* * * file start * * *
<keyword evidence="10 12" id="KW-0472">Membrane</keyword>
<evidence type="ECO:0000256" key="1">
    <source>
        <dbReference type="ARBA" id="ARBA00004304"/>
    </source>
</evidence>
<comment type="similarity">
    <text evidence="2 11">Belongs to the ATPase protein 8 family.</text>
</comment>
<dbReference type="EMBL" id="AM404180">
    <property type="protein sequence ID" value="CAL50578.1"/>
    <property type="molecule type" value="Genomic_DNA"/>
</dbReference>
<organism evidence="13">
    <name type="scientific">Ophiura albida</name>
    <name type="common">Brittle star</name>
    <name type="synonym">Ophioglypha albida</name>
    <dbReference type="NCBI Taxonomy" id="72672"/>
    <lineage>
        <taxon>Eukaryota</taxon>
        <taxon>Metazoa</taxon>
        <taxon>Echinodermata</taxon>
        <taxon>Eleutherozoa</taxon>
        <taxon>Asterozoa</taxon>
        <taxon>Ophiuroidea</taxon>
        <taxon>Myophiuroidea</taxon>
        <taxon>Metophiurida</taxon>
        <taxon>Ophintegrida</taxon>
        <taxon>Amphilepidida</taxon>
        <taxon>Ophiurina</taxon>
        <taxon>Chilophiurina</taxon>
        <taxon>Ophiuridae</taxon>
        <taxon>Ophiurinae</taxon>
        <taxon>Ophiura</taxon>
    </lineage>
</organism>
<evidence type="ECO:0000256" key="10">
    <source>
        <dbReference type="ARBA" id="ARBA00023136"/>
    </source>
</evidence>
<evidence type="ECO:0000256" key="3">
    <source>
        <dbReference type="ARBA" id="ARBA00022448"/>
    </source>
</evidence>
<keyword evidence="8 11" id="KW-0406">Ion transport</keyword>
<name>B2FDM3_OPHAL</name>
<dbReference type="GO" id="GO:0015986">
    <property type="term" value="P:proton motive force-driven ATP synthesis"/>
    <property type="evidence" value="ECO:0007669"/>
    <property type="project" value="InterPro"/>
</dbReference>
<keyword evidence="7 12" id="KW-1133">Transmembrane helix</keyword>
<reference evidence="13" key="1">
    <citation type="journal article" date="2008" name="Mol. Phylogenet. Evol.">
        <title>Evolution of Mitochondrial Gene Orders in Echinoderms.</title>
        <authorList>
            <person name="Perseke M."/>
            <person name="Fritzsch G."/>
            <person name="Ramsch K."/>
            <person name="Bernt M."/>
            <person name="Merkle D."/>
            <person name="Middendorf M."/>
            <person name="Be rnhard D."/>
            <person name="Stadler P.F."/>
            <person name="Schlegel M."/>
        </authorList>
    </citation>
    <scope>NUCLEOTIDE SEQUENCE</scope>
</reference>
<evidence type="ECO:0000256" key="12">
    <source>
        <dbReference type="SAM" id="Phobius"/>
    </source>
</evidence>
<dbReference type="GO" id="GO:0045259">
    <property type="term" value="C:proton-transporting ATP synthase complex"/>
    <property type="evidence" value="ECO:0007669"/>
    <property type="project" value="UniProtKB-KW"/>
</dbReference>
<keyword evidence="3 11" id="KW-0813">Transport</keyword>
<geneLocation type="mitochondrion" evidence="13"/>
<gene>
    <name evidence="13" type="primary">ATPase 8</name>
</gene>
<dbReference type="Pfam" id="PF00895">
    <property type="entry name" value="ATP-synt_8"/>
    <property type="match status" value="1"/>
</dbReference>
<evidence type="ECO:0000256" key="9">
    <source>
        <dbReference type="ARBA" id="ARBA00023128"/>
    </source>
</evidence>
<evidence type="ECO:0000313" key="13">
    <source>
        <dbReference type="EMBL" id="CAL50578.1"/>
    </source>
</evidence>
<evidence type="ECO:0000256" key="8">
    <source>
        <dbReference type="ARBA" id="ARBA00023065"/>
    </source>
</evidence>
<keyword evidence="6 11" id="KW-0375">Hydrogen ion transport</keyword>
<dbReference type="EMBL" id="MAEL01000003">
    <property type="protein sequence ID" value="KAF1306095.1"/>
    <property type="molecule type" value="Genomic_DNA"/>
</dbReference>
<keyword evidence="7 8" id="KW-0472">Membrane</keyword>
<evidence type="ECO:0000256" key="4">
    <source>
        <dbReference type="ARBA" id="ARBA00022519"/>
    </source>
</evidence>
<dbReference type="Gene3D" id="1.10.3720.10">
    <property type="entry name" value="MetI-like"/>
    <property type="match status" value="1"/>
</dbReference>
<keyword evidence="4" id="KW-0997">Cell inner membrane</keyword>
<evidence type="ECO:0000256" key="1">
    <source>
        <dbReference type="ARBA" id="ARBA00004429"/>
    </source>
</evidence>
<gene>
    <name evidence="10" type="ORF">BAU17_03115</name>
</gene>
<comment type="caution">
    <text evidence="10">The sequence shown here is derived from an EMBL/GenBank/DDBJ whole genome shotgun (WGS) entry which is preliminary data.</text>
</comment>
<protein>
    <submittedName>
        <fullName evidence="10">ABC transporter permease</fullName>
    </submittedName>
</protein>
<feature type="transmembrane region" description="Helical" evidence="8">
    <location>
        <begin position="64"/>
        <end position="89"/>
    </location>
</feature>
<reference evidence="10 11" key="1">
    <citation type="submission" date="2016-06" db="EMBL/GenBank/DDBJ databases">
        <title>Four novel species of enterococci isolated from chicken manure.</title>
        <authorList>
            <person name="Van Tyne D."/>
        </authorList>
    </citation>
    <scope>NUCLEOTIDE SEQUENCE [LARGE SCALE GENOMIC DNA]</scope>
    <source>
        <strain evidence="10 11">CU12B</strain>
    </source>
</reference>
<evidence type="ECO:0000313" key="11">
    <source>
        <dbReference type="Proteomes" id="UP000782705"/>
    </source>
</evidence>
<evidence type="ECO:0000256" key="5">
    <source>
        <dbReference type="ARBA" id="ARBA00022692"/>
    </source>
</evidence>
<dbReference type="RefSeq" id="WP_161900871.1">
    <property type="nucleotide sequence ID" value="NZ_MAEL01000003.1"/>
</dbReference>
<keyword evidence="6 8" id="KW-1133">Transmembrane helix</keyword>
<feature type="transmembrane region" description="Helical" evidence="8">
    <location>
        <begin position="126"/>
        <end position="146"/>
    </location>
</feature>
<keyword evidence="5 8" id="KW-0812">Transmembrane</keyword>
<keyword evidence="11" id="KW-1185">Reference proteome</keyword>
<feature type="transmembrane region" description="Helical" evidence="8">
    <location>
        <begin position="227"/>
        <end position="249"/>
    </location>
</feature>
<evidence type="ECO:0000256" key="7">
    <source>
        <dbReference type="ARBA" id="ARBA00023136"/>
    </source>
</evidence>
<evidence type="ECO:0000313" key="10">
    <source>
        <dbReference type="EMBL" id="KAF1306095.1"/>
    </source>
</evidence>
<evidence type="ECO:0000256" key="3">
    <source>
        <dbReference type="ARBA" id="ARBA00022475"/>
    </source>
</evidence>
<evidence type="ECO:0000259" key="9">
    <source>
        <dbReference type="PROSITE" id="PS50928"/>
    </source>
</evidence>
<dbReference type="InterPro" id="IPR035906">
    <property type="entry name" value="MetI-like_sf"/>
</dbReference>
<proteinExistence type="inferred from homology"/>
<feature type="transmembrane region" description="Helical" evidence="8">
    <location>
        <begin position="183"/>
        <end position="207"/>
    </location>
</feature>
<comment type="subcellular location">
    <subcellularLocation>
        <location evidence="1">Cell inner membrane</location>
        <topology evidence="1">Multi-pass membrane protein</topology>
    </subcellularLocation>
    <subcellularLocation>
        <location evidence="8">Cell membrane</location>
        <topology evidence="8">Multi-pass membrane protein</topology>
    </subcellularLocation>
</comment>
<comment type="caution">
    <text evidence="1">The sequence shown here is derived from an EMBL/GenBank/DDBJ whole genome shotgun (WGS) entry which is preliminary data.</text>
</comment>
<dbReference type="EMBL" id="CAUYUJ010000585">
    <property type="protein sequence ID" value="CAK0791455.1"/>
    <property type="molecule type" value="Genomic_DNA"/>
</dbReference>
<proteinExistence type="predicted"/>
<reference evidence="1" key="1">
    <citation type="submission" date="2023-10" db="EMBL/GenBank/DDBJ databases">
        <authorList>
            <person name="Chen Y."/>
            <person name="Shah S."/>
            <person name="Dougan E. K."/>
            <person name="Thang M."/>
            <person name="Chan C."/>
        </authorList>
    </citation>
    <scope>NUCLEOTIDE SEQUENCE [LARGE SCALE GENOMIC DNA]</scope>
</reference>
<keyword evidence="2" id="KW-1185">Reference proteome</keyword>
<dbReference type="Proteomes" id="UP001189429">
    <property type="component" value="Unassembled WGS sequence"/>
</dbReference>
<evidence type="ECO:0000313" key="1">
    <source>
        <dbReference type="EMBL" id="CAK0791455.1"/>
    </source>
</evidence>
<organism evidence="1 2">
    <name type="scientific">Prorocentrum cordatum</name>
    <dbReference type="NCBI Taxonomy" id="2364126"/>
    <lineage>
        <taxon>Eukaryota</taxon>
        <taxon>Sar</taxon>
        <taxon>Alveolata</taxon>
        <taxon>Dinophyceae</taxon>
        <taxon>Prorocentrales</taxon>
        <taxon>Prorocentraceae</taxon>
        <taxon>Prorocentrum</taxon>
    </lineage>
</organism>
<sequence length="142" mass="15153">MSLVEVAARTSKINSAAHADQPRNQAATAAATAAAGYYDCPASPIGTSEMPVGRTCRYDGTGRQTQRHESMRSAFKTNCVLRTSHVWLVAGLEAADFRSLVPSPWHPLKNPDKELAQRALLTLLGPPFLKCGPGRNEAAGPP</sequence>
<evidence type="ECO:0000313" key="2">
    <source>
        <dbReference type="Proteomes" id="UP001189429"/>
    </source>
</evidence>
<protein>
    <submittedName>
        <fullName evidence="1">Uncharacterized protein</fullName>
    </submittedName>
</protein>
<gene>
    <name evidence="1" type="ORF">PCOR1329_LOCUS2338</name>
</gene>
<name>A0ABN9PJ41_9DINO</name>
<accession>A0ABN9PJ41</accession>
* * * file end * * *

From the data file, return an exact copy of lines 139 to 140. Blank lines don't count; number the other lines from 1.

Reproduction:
    <location>
        <begin position="64"/>